Swift HHS Audubon 8.5x44
Wayne Mones, October, 2005

I have long admired Swift Optical for its great products and its responsiveness to its customers.  In May 2005 I met the company CEO, Allison Swift, in Cape May, New Jersey where I had a chance to briefly audition HHS Audubon 8.5x44 (roof prism) and the new UltraLite.  (The UltraLite will be reviewed in another article.)  After using these samples for about a half hour on a back bay boat tour I was favorably impressed by both models and was pleased to obtain samples for a more critical test.  The HHS is the latest incarnation of a series of binoculars which have carried the "Audubon" designation.  The Audubon line has always been well received by birders and critics, with each new version offering significant improvements over its predecessors.  (As with the UltraLite, Swift offers an Audubon poro prism model which was reviewed by my colleague, Steve Ingraham, a few years ago.)  The “HHS” designation in the model name is for Humphrey Hathaway (Hop) Swift, the late President of the company.  The 8.5x44 Audubon was the last project that Hop worked on before his death.  After Hop's death, the company was taken over by his daughter, Allison, and moved from Boston to San Jose, CA. 

Comfort, Focus, Handling:  At 23.4 ounces, the HHS Audubons are one of the lightest full-sized binoculars on the market.  They are very well balanced from front to rear, and very comfortable to use, even with one hand.  People with small hands should love them.  Following the current trend, Swift has incorporated thumb rests in the HHS.  I generally do not like thumb rests, but these get good marks. Most thumb rests force the user to keep his or her hands in a single position, but the thumb rests on the HHS are well positioned and Swift has, thankfully, adopted a minimalist approach, using small indentations which I found to be comfortable for a variety of hand positions.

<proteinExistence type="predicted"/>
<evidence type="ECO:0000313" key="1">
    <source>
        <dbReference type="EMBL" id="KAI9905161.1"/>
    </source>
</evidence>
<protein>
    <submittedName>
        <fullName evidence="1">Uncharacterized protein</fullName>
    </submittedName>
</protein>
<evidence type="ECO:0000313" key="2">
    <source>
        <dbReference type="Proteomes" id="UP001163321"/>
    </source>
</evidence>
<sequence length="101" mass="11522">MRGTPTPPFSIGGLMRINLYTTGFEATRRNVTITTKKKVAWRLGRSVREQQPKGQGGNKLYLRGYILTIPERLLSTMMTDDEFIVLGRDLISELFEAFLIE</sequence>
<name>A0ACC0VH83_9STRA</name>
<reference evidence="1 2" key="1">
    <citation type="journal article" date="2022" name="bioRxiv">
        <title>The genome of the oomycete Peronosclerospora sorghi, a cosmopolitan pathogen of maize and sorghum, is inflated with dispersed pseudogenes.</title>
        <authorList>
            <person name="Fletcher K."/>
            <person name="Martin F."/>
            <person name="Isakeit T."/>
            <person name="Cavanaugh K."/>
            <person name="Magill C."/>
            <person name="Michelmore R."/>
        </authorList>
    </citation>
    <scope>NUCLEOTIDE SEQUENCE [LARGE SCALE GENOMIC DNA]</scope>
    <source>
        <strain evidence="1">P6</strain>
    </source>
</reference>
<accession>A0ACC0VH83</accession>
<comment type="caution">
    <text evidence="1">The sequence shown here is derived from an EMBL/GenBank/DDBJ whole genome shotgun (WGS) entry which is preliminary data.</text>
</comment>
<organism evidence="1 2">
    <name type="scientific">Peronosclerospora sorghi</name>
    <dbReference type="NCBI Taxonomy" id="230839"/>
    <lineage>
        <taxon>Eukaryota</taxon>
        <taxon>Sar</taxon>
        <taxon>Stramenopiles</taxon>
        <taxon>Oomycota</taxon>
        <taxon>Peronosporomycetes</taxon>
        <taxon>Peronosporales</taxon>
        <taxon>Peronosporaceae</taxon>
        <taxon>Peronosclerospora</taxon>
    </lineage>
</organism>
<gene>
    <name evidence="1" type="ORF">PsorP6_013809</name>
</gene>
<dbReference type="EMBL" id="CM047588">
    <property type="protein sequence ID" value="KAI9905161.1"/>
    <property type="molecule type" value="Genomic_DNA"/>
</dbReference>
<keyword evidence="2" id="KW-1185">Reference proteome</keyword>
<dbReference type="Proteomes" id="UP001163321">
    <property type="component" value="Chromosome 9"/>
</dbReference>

The focus knob is large and well placed.  My index fingers fell quite comfortably on the knob without stretching.  The diopter adjustment is incorporated into the focus knob. To adjust the diopter you raise the top of the focus knob and rotate it. Pushing it down locks it in place.  I like this design because the diopter adjustment stays where you put it.  Diopter adjustments located on one of the binocular barrels tend to migrate out of adjustment unless they have some sort of locking mechanism.  With the focus knob turning two full rotations I found the HHS to be slower-focusing than I have come to expect from top binoculars these days.  I say "these days" because I remember when all binoculars were like this.  I urge the Swift company (and all binocular manufacturers) to adopt a single turn as the standard, and hope that the next iteration of the Audubons will address this shortcoming.

The rubber armoring has a slight texture which I found to be very comfortable.  I especially appreciate that it doesn't  seem to hold on to flour, or potato chip crumbs.  (Yes, I often eat while wearing my binoculars.)  Swift has thoughtfully extended the armor to cover the strap lugs, which keeps them from chafing your hands.

Eye Relief, Field of View: The HHS has solid twist up and down eyecups, which provide 19mm eye relief when fully retracted.  While wearing eyeglasses I was able to easily see the entire field.  The field of view is 336 at 1,000 yards, which is quite acceptable, but  I would love to see a wider field in future incarnations of this model.